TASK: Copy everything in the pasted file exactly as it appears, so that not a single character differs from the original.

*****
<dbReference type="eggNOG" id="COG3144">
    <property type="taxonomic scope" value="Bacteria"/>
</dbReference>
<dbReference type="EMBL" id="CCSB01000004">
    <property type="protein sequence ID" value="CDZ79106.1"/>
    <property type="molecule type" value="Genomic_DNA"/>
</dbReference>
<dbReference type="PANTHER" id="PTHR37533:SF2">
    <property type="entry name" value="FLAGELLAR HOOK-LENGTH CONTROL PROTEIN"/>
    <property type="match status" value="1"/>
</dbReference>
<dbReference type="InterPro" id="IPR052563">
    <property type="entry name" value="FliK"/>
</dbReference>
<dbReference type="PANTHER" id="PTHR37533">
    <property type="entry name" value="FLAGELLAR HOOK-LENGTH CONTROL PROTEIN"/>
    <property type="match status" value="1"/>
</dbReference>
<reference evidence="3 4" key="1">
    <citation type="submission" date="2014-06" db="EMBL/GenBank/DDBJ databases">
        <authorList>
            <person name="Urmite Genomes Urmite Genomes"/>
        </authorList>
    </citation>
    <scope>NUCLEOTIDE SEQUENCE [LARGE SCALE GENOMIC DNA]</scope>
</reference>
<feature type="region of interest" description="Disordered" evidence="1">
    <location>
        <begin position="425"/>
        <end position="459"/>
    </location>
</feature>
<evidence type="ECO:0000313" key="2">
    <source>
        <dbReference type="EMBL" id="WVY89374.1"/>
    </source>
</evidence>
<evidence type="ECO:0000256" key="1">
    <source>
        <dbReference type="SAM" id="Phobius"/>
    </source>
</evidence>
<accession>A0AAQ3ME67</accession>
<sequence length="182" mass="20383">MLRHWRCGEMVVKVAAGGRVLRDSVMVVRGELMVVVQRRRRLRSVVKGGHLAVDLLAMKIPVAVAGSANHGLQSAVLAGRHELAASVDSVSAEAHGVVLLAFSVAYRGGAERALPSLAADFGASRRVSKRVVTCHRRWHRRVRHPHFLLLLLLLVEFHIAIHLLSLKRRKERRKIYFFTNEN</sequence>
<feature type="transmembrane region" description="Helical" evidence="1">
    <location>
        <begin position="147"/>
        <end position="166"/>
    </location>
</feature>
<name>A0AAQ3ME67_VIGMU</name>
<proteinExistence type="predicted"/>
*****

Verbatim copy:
<dbReference type="eggNOG" id="COG3144">
    <property type="taxonomic scope" value="Bacteria"/>
</dbReference>
<dbReference type="EMBL" id="CCSB01000004">
    <property type="protein sequence ID" value="CDZ79106.1"/>
    <property type="molecule type" value="Genomic_DNA"/>
</dbReference>
<dbReference type="PANTHER" id="PTHR37533:SF2">
    <property type="entry name" value="FLAGELLAR HOOK-LENGTH CONTROL PROTEIN"/>
    <property type="match status" value="1"/>
</dbReference>
<dbReference type="InterPro" id="IPR052563">
    <property type="entry name" value="FliK"/>
</dbReference>
<dbReference type="PANTHER" id="PTHR37533">
    <property type="entry name" value="FLAGELLAR HOOK-LENGTH CONTROL PROTEIN"/>
    <property type="match status" value="1"/>
</dbReference>
<reference evidence="3 4" key="1">
    <citation type="submission" date="2014-06" db="EMBL/GenBank/DDBJ databases">
        <authorList>
            <person name="Urmite Genomes Urmite Genomes"/>
        </authorList>
    </citation>
    <scope>NUCLEOTIDE SEQUENCE [LARGE SCALE GENOMIC DNA]</scope>
</reference>
<feature type="region of interest" description="Disordered" evidence="1">
    <location>
        <begin position="425"/>
        <end position="459"/>
    </location>
</feature>
<evidence type="ECO:0000313" key="2">
    <source>
        <dbReference type="EMBL" id="WVY89374.1"/>
    </source>
</evidence>
<evidence type="ECO:0000256" key="1">
    <source>
        <dbReference type="SAM" id="Phobius"/>
    </source>
</evidence>
<accession>A0AAQ3ME67</accession>
<sequence length="182" mass="20383">MLRHWRCGEMVVKVAAGGRVLRDSVMVVRGELMVVVQRRRRLRSVVKGGHLAVDLLAMKIPVAVAGSANHGLQSAVLAGRHELAASVDSVSAEAHGVVLLAFSVAYRGGAERALPSLAADFGASRRVSKRVVTCHRRWHRRVRHPHFLLLLLLLVEFHIAIHLLSLKRRKERRKIYFFTNEN</sequence>
<feature type="transmembrane region" description="Helical" evidence="1">
    <location>
        <begin position="147"/>
        <end position="166"/>
    </location>
</feature>
<name>A0AAQ3ME67_VIGMU</name>
<proteinExistence type="predicted"/>